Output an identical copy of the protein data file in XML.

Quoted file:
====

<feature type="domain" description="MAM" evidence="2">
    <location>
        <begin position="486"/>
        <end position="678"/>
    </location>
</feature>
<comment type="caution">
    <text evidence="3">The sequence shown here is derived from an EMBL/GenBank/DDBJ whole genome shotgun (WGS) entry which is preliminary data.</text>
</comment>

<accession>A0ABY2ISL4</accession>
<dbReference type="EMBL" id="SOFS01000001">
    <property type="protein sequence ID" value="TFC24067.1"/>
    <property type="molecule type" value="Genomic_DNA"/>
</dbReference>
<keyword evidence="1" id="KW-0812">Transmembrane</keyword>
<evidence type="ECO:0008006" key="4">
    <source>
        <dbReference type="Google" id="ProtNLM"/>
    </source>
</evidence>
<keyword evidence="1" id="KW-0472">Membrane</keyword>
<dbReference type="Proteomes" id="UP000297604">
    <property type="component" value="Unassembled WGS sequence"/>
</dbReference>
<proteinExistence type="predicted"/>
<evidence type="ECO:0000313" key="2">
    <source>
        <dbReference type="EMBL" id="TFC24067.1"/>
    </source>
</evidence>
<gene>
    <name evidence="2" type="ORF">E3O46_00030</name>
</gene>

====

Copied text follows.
<feature type="domain" description="MAM" evidence="2">
    <location>
        <begin position="486"/>
        <end position="678"/>
    </location>
</feature>
<comment type="caution">
    <text evidence="3">The sequence shown here is derived from an EMBL/GenBank/DDBJ whole genome shotgun (WGS) entry which is preliminary data.</text>
</comment>

<accession>A0ABY2ISL4</accession>
<dbReference type="EMBL" id="SOFS01000001">
    <property type="protein sequence ID" value="TFC24067.1"/>
    <property type="molecule type" value="Genomic_DNA"/>
</dbReference>
<keyword evidence="1" id="KW-0812">Transmembrane</keyword>
<evidence type="ECO:0008006" key="4">
    <source>
        <dbReference type="Google" id="ProtNLM"/>
    </source>
</evidence>
<keyword evidence="1" id="KW-0472">Membrane</keyword>
<dbReference type="Proteomes" id="UP000297604">
    <property type="component" value="Unassembled WGS sequence"/>
</dbReference>
<proteinExistence type="predicted"/>
<evidence type="ECO:0000313" key="2">
    <source>
        <dbReference type="EMBL" id="TFC24067.1"/>
    </source>
</evidence>
<gene>
    <name evidence="2" type="ORF">E3O46_00030</name>
</gene>